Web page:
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Diagnostic Fact Sheet for Uromyces transversalis

Invasive and Emerging Fungal Pathogens - Diagnostic Fact Sheets

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Gladiolus Rust

Uromyces transversalis, cause of Gladiolus rust, is considered of plant quarantine importance in Europe and the United States. This fungus attacks principally hybrid cultivars of Gladiolus grown for flower production and could have significant impact if the fungus became established or was transported into greenhouses or nurseries.

Uromyces transversalis (Thüm.) G. Winter, 1884. Flora 67: 263.

Spermogonia and aecia unknown.

Uredinia amphigenous, yellowish-orange, round to oblong or irregular, but typically transverse (horizontal), 0.5-1.5 mm long and 0.5 (-2) mm broad, sori at first covered by the blistered epidermis which finally splits; urediniospores variable in form and size, ovate, ellipsoid or oblong, 14-26 × 13-25 µm, cell wall hyaline, typically 1.5(-2) µm thick, closely and minutely verruculose; germ pores obscure, 6-8, scattered.

Telia minute, black, remaining covered by the epidermis, in small or larger groups, which may be scattered, often grouped and loculate, separated by a zone of golden-brown, palisade-like paraphyses, 50-112.5 µm diam., 55 -75 µm deep with spores in 3-4 closely packed rows. Teliospores ovate, ellipsoid or pyriform, less frequently globose, often irregular or angular through mutual pressure, light brown, darker (often chestnut brown) near the apex, apex rounded, truncate or broadly conical, base usually attenuate, less frequently rounded; (17.5-) 20-25 (-34) × (14-) 15-17.5 (-21) µm, cell wall smooth, usually 2 µm thick, 4-6 (-8) µm at the apex; pedicel semipersistent, hyaline or tinted at the apex, 45 µm long and 3 µm thick.

Host: On leaves of tropical members of the Iridaceae, known from Crocosmia, Gladiolus, Tritonia, and Watsonia.

Geographic Distribution: This rust is apparently indigenous to eastern and southern Africa. It has also been reported from Morocco, southern Europe (questionably from France and, Spain, possibly established in Italy, Malta, and Portugal), South America (Argentina, Brazil), Martinique, Australia, New Zealand and has recently been intercepted from Mexico.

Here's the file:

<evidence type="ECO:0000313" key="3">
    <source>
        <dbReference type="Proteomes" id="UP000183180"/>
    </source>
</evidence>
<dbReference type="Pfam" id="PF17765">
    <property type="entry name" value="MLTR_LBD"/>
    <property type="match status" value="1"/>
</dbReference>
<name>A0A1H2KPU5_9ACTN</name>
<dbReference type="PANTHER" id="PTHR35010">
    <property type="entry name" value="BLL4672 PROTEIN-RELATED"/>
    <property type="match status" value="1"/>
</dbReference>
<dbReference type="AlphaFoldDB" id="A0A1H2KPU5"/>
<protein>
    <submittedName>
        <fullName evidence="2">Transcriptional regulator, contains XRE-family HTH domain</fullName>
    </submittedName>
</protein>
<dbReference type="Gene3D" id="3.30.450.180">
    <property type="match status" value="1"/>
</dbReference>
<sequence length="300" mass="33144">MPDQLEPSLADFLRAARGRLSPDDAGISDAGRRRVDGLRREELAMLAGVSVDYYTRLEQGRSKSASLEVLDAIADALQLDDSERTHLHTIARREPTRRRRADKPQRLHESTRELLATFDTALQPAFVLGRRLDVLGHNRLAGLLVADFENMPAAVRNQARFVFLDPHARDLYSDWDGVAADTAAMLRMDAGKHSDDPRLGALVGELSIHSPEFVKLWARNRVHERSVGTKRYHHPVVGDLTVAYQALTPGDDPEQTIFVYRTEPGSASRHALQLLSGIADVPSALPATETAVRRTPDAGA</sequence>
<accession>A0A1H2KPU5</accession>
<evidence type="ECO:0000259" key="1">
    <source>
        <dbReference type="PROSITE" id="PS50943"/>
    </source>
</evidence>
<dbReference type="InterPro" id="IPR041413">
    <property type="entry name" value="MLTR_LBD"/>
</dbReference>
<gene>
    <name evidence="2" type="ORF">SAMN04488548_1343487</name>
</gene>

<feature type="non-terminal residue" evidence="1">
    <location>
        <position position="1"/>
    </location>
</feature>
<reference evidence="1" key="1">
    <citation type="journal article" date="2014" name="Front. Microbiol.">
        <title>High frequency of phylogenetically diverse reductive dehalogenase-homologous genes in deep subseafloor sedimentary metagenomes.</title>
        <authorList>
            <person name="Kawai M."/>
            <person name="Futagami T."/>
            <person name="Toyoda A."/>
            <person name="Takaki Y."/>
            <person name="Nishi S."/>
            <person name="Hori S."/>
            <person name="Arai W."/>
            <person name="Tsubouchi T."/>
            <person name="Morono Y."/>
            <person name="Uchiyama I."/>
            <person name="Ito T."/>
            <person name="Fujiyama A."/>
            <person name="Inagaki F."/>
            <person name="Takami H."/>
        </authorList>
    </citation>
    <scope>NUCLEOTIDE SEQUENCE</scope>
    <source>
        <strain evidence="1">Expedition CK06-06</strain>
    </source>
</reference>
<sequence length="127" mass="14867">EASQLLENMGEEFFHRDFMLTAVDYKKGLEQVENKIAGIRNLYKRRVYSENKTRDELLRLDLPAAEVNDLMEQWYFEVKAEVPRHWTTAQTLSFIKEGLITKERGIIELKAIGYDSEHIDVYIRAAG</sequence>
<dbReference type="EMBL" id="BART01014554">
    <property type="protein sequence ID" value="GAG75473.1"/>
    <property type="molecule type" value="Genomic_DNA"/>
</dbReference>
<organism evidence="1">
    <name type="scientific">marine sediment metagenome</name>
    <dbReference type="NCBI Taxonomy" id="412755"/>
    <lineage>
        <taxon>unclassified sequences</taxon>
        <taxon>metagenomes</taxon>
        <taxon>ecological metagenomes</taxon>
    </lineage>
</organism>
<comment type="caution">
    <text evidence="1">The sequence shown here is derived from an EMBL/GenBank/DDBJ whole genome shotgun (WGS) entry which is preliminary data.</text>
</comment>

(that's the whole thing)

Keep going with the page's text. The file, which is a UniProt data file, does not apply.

Specimens Examined: BPI 863538, BPI 841104

Other specimens examined: on Tritonia securigera (Ait.) Ker Gawl., South Africa, Somerset East, July 1876, leg. MacOwan 1264 (BPI 017810, BPI 017828, BPI 017827, Thümen Mycotheca Universalis 1244) II-III, Type of Uredo transversalis Thüm.

Uromyces transversalis is named for the transverse sori that develop across the width of the leaves, as compared to most rusts on monocots whose sori burst through longitudinally along the veins of the leaf.

A second rust species on Gladiolus, namely Uromyces gladioli Henn. was originally described from South Africa and has been reported from several African countries, Argentina and Uruguay. Uromyces gladioli produces telia without paraphyses, scattered or in a row between the veins of the leaf, and teliospores measuring 22.5-35 × 20-25 µm. A third species of Uromyces, U. nyikensis Syd. on Gladiolus erectiflorus Baker, is not considered of economic importance. Only telia were described that occur along the veins and teliospores measure 19-32 × 14-22 µm.

Nomenclature

Specimens in BPI

Additional distribution data

 

Suggested citation: Hernández, J.R. Systematic Mycology and Microbiology Laboratory, ARS, USDA. 10 November 2004. Invasive Fungi. Gladiolus Rust. Retrieved September 18, 2014, from /sbmlweb/fungi/index.cfm .



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Uromyces transversalis
Uromyces transversalis
Uromyces transversalis - Uredinia
Uromyces transversalis - Uredinia (across the width of the leaf) and telium (dark)
Uromyces transversalis - Uredinia, erumpent, across the width of the leaf
Uromyces transversalis - Uredinia (across the width of the leaf)
Uromyces transversalis - Uredinia (yellowish) and telia (dark)
Uromyces transversalis - Urediniospores, median view
Uromyces transversalis - Urediniospores, surface view
Uromyces transversalis - Urediniospores, median view
Uromyces transversalis - Teliospores
Uromyces transversalis - Teliospores